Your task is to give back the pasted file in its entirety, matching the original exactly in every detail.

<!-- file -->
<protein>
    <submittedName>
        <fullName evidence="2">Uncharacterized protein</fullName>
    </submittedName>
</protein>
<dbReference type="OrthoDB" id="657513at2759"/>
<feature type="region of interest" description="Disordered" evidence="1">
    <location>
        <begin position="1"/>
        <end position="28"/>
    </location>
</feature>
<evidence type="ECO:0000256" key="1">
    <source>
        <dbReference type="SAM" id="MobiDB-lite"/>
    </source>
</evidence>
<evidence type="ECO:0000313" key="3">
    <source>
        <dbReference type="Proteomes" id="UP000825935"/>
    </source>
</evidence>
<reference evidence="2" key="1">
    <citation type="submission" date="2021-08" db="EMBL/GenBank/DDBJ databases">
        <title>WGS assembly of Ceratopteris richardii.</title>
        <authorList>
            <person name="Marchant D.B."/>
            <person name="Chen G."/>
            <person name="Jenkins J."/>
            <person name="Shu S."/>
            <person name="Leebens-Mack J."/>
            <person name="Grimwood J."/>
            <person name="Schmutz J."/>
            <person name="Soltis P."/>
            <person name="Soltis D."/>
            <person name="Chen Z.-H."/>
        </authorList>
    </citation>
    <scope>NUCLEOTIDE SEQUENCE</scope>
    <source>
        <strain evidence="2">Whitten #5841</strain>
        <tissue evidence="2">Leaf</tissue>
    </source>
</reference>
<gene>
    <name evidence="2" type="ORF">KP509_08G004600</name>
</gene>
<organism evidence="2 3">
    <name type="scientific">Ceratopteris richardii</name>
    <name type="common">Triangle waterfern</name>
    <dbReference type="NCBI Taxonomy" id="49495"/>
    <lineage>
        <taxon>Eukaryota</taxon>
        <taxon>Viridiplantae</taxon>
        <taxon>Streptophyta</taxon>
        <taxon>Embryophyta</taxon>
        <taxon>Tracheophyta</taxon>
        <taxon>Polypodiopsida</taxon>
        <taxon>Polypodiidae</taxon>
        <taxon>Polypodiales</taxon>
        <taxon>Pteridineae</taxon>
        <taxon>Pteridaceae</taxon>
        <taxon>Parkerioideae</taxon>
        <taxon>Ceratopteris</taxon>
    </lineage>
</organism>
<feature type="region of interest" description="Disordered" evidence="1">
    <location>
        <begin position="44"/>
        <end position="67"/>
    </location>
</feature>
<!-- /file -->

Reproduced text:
<protein>
    <submittedName>
        <fullName evidence="2">Uncharacterized protein</fullName>
    </submittedName>
</protein>
<dbReference type="OrthoDB" id="657513at2759"/>
<feature type="region of interest" description="Disordered" evidence="1">
    <location>
        <begin position="1"/>
        <end position="28"/>
    </location>
</feature>
<evidence type="ECO:0000256" key="1">
    <source>
        <dbReference type="SAM" id="MobiDB-lite"/>
    </source>
</evidence>
<evidence type="ECO:0000313" key="3">
    <source>
        <dbReference type="Proteomes" id="UP000825935"/>
    </source>
</evidence>
<reference evidence="2" key="1">
    <citation type="submission" date="2021-08" db="EMBL/GenBank/DDBJ databases">
        <title>WGS assembly of Ceratopteris richardii.</title>
        <authorList>
            <person name="Marchant D.B."/>
            <person name="Chen G."/>
            <person name="Jenkins J."/>
            <person name="Shu S."/>
            <person name="Leebens-Mack J."/>
            <person name="Grimwood J."/>
            <person name="Schmutz J."/>
            <person name="Soltis P."/>
            <person name="Soltis D."/>
            <person name="Chen Z.-H."/>
        </authorList>
    </citation>
    <scope>NUCLEOTIDE SEQUENCE</scope>
    <source>
        <strain evidence="2">Whitten #5841</strain>
        <tissue evidence="2">Leaf</tissue>
    </source>
</reference>
<gene>
    <name evidence="2" type="ORF">KP509_08G004600</name>
</gene>
<organism evidence="2 3">
    <name type="scientific">Ceratopteris richardii</name>
    <name type="common">Triangle waterfern</name>
    <dbReference type="NCBI Taxonomy" id="49495"/>
    <lineage>
        <taxon>Eukaryota</taxon>
        <taxon>Viridiplantae</taxon>
        <taxon>Streptophyta</taxon>
        <taxon>Embryophyta</taxon>
        <taxon>Tracheophyta</taxon>
        <taxon>Polypodiopsida</taxon>
        <taxon>Polypodiidae</taxon>
        <taxon>Polypodiales</taxon>
        <taxon>Pteridineae</taxon>
        <taxon>Pteridaceae</taxon>
        <taxon>Parkerioideae</taxon>
        <taxon>Ceratopteris</taxon>
    </lineage>
</organism>
<feature type="region of interest" description="Disordered" evidence="1">
    <location>
        <begin position="44"/>
        <end position="67"/>
    </location>
</feature>